Just Mercy: Preemptory Challenge

Courtesy of Warner Brothers Picture

By. Bronsten Kossow

As a disclaimer, I’m not the type of person who writes  a movie review to tell you about shots, styles, depth of field, or even the cast. Usually, I tend to depict how it applies to society or will affect the  future. That being said, here is the “Just Mercy” film review, just in time for Martin Luther King Jr. Day. Oh, and last disclaimer: SPOILERS!

    In a small nut shell, Brian Stevenson (Michael B. Jordan), finds a passion in Law and eventually graduates from the prestigious Harvard Law School. Of all the places, he heads down to Alabama where the racial boundaries still existed in the 1980’s America. There Brian meets with several death row inmates. Among whom was a a man named Walter “Johnny D” McMillan (Jamie Foxx), who had been  convicted for the murder of an 18-year old Caucasian female. However the investigation, witnesses, and trail just didn’t all add up.

    The movie’s overall theme blatantly focused on racism, especially toward the main character Brian Stevenson and the supporting actor, Walter McMillan. 

Now that I have read the book and watched the movie,  I want to get down to the root of what’s just been bugging me about this entire film. . I can’t help but  compare and contrast the difference between the book and the film. There are pieces in the book that prolongs elaborate other reasons  why Mr. McMillan’s case was so interesting. And I do mean to do this crash course style, so hang onto your seats!

    One of these important parts the book describes in detail is Walter McMillan’s first trial. It was quickly portrayed as a brief moment in the film, whereas long-formed in the book. McMillan’s first trail had a serious case of the peremptory challenges and strike of jurors. This action is before the hearing date (voir dire) where both the defense and the prosecution review the juror selection. Jury selection, many times made at random, is supposed to assist in the deliberation of the trial — without bases of racial, political, sex, or other demographics. If the jurors didn’t meet the requirements by both sides you are striked. (Side note: In the O.J. Simpson case the attorneys went through a number of potential jurors, and examined six to strike. This could be based of off sex, race, affiliations, town they lived in, if they’re married, if they were abused, if they own a weapon, etc.) Mr. McMillan subsequently, had a total of eleven hand-selected Caucasian jurors and one African-American.Why only one African-American you might ask? Well, simply because it was “diverse”. McMillan’s rushed trial landed him on death row as a result of a biased jury. This should have been stopped by the judge.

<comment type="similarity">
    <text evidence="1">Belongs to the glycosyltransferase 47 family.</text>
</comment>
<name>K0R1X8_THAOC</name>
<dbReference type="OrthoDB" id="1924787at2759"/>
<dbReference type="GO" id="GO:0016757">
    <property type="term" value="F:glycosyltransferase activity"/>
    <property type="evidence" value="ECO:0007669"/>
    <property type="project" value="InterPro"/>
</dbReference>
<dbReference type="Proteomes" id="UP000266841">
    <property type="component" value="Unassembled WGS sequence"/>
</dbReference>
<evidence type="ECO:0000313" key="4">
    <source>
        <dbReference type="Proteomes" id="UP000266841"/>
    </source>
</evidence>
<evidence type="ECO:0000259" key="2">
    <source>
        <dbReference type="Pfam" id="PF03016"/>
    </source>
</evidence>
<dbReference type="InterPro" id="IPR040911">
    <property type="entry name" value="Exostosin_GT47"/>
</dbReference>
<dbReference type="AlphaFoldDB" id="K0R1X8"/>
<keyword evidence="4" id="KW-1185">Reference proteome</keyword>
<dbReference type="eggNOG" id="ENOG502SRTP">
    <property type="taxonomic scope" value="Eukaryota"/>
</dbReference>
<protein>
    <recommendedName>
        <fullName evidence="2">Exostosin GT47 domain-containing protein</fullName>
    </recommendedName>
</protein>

In 1986, another similar ruling made by the U.S. Supreme Court in Batson v. Kentucky (476 U.S. 79) argued that African American James Batson, who had been convicted of burglary had an unfair trial due to a biased jury. A multitude of African American jurors were excused by the judge. Also, 8 jurors were striked out by the defense and 6 jurors in the prosecution. The Supreme Court decision came to a 7-2 vote in Batson’s favor, acknowledging that Kentucky Courts had violated the equal protection clause of the Fourteenth Amendment to the U.S. Constitution.

    We live in a country where our freedom is tangible. It’s apart of us being American. When courts’ deliberation is harmful to someone because of their race, sex, or title we defaulted the preestablished freedom that was given to us in the first place. The court of Alabama altered the God-given rights and privileges of Mr. McMillan, and his rights of being a United States citizen. Dr. Martin Luther King Jr. stated, “I believe that unarmed truth and unconditional love will have the final word in reality. This is why right, temporarily defeated, is stronger than evil triumphant.”

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